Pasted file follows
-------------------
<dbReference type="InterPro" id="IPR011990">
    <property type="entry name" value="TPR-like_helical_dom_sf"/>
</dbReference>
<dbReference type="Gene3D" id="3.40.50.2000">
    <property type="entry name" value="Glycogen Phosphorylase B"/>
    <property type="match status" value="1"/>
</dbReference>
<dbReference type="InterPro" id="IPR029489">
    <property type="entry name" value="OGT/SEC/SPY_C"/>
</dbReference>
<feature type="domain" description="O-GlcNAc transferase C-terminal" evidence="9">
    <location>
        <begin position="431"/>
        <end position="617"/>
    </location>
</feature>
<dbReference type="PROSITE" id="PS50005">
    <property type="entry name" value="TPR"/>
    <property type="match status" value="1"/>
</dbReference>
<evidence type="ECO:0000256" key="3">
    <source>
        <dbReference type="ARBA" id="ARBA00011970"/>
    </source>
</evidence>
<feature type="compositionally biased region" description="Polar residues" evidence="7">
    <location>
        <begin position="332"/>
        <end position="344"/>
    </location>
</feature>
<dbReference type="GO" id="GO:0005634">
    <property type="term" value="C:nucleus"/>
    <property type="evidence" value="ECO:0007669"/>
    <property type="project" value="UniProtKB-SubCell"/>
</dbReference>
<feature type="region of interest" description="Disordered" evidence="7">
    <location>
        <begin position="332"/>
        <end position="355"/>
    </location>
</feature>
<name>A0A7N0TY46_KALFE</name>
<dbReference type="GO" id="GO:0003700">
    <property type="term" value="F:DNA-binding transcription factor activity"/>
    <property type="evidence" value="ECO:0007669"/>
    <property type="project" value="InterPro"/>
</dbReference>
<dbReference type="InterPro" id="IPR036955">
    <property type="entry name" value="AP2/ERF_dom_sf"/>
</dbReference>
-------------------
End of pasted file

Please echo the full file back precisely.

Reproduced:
<dbReference type="InterPro" id="IPR011990">
    <property type="entry name" value="TPR-like_helical_dom_sf"/>
</dbReference>
<dbReference type="Gene3D" id="3.40.50.2000">
    <property type="entry name" value="Glycogen Phosphorylase B"/>
    <property type="match status" value="1"/>
</dbReference>
<dbReference type="InterPro" id="IPR029489">
    <property type="entry name" value="OGT/SEC/SPY_C"/>
</dbReference>
<feature type="domain" description="O-GlcNAc transferase C-terminal" evidence="9">
    <location>
        <begin position="431"/>
        <end position="617"/>
    </location>
</feature>
<dbReference type="PROSITE" id="PS50005">
    <property type="entry name" value="TPR"/>
    <property type="match status" value="1"/>
</dbReference>
<evidence type="ECO:0000256" key="3">
    <source>
        <dbReference type="ARBA" id="ARBA00011970"/>
    </source>
</evidence>
<feature type="compositionally biased region" description="Polar residues" evidence="7">
    <location>
        <begin position="332"/>
        <end position="344"/>
    </location>
</feature>
<dbReference type="GO" id="GO:0005634">
    <property type="term" value="C:nucleus"/>
    <property type="evidence" value="ECO:0007669"/>
    <property type="project" value="UniProtKB-SubCell"/>
</dbReference>
<feature type="region of interest" description="Disordered" evidence="7">
    <location>
        <begin position="332"/>
        <end position="355"/>
    </location>
</feature>
<name>A0A7N0TY46_KALFE</name>
<dbReference type="GO" id="GO:0003700">
    <property type="term" value="F:DNA-binding transcription factor activity"/>
    <property type="evidence" value="ECO:0007669"/>
    <property type="project" value="InterPro"/>
</dbReference>
<dbReference type="InterPro" id="IPR036955">
    <property type="entry name" value="AP2/ERF_dom_sf"/>
</dbReference>